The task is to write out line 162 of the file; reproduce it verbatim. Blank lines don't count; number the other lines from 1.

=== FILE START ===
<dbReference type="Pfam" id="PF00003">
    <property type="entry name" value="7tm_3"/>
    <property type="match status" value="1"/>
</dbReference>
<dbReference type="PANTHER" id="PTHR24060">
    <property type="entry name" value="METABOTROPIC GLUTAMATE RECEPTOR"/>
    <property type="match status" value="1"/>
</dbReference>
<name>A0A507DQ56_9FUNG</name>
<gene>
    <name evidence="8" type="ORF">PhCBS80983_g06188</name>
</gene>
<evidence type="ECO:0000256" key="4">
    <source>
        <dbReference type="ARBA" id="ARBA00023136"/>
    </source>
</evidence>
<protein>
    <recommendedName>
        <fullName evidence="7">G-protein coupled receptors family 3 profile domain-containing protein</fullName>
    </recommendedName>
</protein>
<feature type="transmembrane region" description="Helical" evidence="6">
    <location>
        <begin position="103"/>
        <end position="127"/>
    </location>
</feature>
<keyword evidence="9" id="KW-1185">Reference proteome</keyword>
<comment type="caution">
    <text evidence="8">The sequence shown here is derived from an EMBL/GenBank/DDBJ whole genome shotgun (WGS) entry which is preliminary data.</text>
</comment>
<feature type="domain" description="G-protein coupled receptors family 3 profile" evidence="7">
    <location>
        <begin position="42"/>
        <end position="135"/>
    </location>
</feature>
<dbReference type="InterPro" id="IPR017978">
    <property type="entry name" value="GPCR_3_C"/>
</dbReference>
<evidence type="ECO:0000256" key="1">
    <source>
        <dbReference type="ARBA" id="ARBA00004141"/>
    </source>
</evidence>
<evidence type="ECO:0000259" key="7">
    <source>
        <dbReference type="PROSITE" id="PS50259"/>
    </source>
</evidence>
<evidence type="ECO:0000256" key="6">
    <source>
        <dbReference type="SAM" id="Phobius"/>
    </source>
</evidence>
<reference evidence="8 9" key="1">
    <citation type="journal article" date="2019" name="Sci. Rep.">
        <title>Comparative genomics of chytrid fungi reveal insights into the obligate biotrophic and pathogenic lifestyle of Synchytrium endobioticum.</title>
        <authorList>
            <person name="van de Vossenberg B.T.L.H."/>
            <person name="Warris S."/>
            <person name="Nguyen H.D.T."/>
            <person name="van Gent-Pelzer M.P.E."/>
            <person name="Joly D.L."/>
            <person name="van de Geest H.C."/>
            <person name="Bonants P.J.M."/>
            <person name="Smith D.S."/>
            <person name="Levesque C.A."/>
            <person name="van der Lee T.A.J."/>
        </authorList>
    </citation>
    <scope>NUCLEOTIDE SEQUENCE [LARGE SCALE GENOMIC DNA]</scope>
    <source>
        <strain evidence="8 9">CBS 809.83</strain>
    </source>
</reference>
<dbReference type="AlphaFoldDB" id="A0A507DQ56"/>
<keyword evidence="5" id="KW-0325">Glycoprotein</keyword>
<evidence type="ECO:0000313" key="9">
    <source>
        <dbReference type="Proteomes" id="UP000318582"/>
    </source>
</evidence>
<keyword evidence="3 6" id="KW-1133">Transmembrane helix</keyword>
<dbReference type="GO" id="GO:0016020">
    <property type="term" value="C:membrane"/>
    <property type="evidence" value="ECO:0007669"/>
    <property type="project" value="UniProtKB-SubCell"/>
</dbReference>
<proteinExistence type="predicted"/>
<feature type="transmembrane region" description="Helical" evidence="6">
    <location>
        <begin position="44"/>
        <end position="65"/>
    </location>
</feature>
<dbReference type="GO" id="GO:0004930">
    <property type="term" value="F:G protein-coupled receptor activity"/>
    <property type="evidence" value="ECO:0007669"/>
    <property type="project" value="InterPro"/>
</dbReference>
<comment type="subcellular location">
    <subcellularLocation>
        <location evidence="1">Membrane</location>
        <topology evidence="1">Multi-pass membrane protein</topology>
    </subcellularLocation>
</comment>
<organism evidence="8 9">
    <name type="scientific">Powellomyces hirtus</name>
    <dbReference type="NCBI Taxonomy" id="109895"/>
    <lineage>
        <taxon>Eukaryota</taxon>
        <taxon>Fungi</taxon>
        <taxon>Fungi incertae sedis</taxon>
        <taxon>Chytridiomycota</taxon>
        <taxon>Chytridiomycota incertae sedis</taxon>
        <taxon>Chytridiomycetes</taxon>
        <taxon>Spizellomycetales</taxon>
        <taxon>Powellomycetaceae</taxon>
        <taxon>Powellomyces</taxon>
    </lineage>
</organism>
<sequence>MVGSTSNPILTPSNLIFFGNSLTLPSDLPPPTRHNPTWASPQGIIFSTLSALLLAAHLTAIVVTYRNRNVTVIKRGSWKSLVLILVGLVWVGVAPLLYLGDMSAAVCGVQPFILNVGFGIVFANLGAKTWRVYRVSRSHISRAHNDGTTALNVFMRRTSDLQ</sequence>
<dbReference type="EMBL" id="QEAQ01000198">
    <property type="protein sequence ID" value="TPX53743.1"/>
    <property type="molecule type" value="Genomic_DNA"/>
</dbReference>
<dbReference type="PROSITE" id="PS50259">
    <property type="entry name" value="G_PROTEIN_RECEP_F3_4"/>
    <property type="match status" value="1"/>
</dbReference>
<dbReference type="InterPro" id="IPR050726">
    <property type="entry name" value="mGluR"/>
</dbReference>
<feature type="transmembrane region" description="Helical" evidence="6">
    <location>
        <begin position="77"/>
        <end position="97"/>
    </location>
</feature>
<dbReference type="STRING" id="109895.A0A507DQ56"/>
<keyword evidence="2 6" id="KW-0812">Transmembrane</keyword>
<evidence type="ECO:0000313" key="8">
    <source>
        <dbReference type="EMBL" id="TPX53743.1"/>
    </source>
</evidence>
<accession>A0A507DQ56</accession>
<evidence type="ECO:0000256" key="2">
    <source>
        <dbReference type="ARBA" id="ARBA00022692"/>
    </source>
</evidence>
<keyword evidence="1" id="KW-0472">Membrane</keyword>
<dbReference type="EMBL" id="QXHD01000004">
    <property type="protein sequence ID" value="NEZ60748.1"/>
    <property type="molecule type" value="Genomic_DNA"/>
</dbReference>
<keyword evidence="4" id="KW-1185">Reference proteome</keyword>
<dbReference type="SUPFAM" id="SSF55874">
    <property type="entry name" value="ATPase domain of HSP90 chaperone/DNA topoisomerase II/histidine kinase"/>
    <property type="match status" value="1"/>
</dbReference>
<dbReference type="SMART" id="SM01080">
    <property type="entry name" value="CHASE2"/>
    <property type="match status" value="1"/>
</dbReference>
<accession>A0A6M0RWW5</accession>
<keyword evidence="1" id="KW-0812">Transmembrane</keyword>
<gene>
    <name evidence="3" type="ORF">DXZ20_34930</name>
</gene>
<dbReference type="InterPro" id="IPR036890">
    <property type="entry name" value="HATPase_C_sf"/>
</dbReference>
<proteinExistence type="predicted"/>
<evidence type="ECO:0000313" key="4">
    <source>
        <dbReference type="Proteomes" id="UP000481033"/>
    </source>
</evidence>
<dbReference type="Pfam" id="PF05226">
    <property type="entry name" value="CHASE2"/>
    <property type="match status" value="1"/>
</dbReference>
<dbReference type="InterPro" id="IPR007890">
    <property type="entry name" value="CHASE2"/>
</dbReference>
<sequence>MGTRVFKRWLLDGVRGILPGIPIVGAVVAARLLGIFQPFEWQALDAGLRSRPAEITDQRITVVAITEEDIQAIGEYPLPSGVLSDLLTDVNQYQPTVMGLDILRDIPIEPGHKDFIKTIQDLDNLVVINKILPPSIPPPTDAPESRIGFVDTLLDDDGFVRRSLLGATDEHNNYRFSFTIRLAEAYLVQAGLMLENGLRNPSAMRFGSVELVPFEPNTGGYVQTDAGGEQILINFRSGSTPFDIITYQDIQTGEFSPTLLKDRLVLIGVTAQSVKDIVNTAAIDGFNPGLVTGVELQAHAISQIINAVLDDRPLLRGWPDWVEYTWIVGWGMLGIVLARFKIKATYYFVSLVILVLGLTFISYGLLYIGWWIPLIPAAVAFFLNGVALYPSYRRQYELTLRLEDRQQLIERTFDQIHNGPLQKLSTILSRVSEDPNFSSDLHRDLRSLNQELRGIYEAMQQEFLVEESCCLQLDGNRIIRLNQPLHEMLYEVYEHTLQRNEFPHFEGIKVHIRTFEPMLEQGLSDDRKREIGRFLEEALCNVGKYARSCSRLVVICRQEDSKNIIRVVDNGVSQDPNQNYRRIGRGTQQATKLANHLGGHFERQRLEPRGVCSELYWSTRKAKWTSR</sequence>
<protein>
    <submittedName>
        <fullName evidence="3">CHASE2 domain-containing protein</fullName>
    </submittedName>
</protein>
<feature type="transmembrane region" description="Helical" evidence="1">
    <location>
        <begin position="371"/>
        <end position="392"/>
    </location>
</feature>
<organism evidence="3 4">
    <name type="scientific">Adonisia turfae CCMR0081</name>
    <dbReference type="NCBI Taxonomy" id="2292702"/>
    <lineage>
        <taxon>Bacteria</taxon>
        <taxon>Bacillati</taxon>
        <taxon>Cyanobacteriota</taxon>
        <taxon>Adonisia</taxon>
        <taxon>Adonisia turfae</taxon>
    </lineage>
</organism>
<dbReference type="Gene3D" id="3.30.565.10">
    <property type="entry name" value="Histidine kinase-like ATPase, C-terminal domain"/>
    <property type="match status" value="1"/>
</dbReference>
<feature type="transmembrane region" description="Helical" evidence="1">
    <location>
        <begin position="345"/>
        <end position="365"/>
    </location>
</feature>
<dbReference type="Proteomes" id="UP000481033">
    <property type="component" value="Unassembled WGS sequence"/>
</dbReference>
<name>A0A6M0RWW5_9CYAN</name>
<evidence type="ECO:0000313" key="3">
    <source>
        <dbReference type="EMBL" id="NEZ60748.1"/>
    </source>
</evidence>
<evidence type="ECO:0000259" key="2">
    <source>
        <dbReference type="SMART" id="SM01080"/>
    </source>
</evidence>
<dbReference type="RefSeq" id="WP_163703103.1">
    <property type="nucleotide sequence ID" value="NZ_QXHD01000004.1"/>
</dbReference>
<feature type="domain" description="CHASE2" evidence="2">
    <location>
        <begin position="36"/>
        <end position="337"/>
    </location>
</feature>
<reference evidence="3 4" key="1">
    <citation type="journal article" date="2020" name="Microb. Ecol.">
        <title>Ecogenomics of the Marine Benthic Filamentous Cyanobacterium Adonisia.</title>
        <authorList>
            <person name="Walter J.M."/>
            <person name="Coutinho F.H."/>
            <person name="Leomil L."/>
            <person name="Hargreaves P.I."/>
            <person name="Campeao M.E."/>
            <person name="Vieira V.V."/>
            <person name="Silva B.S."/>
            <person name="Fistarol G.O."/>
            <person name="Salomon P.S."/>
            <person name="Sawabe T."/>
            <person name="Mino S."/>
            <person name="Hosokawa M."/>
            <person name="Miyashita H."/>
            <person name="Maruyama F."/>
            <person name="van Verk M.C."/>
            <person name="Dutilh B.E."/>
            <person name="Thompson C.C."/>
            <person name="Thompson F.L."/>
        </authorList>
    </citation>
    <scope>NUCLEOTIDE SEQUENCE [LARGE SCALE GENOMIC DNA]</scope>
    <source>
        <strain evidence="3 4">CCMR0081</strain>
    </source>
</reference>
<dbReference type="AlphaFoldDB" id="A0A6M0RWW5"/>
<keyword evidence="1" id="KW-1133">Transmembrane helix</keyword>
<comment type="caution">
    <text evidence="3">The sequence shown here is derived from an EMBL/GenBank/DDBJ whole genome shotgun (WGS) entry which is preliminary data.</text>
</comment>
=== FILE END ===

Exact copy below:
    <property type="entry name" value="ATPase domain of HSP90 chaperone/DNA topoisomerase II/histidine kinase"/>